About 275 people showed up at a July meeting on the island where the U.S. Army Corps of Engineers, at the town council’s invitation, presented an overview of the civil works projects process. The letter campaign began in earnest soon after that meeting.
You remember the Army Corps of Engineers. They’re the folks who did such a good job protecting New Orleans.
The Wedding Industrial Complex 0
Feeding off bridezillas:
In a plea bargain, prosecutors will ask a federal court judge to sentence Karen M. Tucker to a term of 36 to 57 months in prison for defrauding advertisers and bridal vendors into thinking they were paying into a bridal expo at the Hynes Veterans Memorial Convention Center, US Attorney Carmen M. Ortiz said in a statement yesterday.
According to prosecutors, Tucker, 47, pretended to be a company called “The Boston 411,’’ which was booking the convention center for a bridal expo in March.
Facebook Frolics 0
The article is a little unclear, but it seems as if they were friends before Facebook.
A Lumberton (New Jersey–ed.) woman has been charged with aggravated assault after a fight with a pregnant woman triggered by Facebook postings, police said.
Voting Is Not a Right. It Is a Duty. 0
TPM quoting President Obama from his interview in Rolling Stone:
One closing remark that I want to make: It is inexcusable for any Democrat or progressive right now to stand on the sidelines in this midterm election. There may be complaints about us not having gotten certain things done, not fast enough, making certain legislative compromises. But right now, we’ve got a choice between a Republican Party that has moved to the right of George Bush and is looking to lock in the same policies that got us into these disasters in the first place, versus an administration that, with some admitted warts, has been the most successful administration in a generation in moving progressive agendas forward.
The idea that we’ve got a lack of enthusiasm in the Democratic base, that people are sitting on their hands complaining, is just irresponsible…It has been hard, and we’ve got some lumps to show for it. But if people now want to take their ball and go home, that tells me folks weren’t serious in the first place.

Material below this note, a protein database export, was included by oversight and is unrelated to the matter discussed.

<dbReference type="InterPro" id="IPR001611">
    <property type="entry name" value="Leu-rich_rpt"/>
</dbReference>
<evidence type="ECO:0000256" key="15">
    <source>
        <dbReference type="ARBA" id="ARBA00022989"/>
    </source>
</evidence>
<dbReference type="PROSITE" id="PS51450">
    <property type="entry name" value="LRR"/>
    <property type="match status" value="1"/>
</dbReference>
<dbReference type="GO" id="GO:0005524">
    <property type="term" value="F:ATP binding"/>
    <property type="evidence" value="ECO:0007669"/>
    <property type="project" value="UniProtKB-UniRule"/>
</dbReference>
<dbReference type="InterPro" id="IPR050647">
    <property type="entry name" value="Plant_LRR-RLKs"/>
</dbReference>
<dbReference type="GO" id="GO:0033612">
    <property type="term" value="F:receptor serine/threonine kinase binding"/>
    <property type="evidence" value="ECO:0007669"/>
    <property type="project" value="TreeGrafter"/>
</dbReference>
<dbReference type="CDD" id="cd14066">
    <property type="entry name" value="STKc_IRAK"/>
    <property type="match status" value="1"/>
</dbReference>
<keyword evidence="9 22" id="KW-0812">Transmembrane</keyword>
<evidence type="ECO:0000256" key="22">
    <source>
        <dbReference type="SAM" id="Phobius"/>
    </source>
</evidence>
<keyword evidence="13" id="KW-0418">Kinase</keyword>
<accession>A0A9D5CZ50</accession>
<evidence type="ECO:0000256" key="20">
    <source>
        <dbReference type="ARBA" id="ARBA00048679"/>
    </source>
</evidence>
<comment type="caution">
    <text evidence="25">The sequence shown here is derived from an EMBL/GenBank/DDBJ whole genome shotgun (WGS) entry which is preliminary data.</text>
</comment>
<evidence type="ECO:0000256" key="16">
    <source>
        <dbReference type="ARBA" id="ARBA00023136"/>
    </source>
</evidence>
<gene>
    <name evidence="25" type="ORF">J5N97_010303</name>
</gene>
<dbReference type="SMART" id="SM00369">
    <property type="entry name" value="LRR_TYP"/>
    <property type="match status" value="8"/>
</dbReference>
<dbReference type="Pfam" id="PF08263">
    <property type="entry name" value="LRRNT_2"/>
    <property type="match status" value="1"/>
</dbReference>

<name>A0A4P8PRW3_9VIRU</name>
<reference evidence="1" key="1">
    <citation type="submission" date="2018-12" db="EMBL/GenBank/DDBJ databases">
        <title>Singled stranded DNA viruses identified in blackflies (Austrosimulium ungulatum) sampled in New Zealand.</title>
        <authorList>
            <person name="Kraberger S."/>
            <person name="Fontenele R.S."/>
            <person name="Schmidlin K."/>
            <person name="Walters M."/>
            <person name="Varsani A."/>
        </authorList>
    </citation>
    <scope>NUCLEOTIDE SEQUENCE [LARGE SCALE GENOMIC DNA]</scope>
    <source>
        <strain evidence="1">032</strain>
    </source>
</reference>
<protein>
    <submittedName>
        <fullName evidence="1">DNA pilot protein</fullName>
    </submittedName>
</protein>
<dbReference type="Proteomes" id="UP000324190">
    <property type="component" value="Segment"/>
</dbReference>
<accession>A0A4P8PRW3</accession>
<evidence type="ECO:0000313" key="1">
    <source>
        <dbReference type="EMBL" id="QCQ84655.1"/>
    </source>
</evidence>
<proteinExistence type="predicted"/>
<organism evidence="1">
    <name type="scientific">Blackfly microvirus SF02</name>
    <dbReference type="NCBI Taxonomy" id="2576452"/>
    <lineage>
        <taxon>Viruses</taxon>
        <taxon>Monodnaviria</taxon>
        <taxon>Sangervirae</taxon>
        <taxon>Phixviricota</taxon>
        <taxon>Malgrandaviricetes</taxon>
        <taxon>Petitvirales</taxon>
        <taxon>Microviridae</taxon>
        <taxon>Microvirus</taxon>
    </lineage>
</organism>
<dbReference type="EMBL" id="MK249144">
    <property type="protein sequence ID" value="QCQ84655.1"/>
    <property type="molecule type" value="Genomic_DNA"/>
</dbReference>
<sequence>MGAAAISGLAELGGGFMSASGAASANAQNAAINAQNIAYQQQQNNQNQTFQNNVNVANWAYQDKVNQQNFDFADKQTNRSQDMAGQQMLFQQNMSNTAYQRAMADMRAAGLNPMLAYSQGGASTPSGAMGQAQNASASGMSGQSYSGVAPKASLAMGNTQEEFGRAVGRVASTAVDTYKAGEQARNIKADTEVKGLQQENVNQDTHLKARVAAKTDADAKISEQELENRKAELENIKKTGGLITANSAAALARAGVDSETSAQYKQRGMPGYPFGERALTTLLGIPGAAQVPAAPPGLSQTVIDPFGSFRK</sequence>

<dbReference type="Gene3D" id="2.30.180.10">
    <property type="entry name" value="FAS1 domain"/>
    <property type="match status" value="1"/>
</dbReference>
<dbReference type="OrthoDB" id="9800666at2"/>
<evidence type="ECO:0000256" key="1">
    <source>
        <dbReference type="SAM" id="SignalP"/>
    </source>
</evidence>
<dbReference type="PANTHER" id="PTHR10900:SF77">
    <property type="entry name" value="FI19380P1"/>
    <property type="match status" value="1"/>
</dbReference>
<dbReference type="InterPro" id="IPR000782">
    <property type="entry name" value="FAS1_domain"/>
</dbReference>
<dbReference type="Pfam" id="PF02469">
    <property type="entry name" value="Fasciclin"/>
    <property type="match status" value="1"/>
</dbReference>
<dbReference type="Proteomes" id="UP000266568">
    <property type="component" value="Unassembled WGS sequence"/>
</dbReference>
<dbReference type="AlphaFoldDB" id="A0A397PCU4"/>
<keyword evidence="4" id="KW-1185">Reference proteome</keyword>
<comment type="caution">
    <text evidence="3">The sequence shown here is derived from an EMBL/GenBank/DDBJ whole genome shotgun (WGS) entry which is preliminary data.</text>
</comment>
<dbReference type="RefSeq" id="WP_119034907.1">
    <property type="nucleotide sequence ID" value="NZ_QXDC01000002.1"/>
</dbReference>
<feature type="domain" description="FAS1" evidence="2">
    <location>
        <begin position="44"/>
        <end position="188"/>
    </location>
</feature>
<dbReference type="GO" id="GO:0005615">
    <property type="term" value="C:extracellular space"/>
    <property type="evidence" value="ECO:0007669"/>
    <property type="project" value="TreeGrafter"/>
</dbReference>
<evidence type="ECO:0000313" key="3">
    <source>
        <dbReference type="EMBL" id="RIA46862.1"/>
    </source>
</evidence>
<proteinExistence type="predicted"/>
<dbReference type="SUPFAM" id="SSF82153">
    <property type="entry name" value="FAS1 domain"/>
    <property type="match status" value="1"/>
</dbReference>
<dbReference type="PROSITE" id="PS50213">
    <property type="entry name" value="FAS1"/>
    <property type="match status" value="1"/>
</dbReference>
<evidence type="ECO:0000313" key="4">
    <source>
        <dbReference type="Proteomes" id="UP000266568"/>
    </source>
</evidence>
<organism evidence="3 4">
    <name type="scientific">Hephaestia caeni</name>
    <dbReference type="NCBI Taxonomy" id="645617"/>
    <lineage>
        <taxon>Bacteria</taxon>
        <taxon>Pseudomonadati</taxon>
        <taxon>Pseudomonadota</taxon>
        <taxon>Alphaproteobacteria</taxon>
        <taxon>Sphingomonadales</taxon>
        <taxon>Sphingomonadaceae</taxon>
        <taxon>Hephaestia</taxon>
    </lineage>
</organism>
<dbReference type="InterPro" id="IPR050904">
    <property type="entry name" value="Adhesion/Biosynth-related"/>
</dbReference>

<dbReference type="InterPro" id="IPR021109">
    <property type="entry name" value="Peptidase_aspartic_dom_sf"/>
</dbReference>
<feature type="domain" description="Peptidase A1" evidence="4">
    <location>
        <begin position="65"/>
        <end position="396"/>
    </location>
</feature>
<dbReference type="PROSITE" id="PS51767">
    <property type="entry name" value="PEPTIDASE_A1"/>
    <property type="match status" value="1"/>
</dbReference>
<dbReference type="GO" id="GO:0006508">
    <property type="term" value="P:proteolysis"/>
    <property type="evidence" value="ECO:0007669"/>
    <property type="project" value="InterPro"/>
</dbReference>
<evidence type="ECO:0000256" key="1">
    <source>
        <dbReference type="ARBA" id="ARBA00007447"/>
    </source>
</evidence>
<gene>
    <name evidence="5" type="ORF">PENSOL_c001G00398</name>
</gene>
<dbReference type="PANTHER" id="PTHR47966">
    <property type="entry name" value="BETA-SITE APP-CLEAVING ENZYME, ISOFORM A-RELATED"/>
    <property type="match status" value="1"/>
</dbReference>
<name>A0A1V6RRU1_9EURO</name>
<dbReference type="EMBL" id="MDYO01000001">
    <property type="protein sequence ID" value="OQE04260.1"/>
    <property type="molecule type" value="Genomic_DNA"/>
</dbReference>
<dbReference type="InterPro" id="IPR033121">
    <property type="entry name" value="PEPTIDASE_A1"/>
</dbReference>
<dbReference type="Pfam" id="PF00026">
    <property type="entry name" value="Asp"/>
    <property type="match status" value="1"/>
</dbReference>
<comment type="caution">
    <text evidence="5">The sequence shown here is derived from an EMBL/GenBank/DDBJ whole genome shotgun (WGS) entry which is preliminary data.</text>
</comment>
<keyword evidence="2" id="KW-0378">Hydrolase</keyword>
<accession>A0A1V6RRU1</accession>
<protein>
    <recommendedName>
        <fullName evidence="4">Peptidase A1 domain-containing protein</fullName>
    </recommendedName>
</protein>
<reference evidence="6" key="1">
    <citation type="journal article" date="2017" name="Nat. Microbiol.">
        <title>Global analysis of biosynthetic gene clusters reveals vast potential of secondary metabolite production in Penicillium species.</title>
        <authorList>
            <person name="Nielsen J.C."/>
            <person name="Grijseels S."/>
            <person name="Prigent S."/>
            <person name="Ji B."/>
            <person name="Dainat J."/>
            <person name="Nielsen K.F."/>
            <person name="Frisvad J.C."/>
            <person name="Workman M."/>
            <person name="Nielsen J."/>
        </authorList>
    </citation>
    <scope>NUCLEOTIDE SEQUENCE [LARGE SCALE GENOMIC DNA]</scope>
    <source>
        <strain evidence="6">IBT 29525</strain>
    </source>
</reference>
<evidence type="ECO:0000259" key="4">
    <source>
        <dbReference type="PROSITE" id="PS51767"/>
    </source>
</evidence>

Via Bob Cesca.
Banned Books Week 0
Even the geeks at Linux Questions dot org are talking about it.
StevenD at the Booman Tribune comments so I don’t have to. A nugget:
When you ban books, you ban speech and you ban ideas. When you ban ideas you effectively neuter our right to free speech, not only for the author of the book but also for those who would choose to read it to discover what they might learn.
Yet, we are faced with a number of candidates on the right for political office this year who would joyfully and wholeheartedly limit your right to read what you want given the opportunity, as well as a number of other rights you now possess or for some, hope to receive. In some states this is already a regular occurrence. Many candidates support the elimination of net neutrality, a threat your ability to access and read the blogs and online publications of your choice.
The Republicans are constantly concerned that Democrats are going to take away their “rights” by which they usually mean the right to own an unregistered handgun or other firearm. Funny, though, how they have so little concern for a freedom that is far more important to our society: the freedom to think what we want, to say what we want and to learn what we want.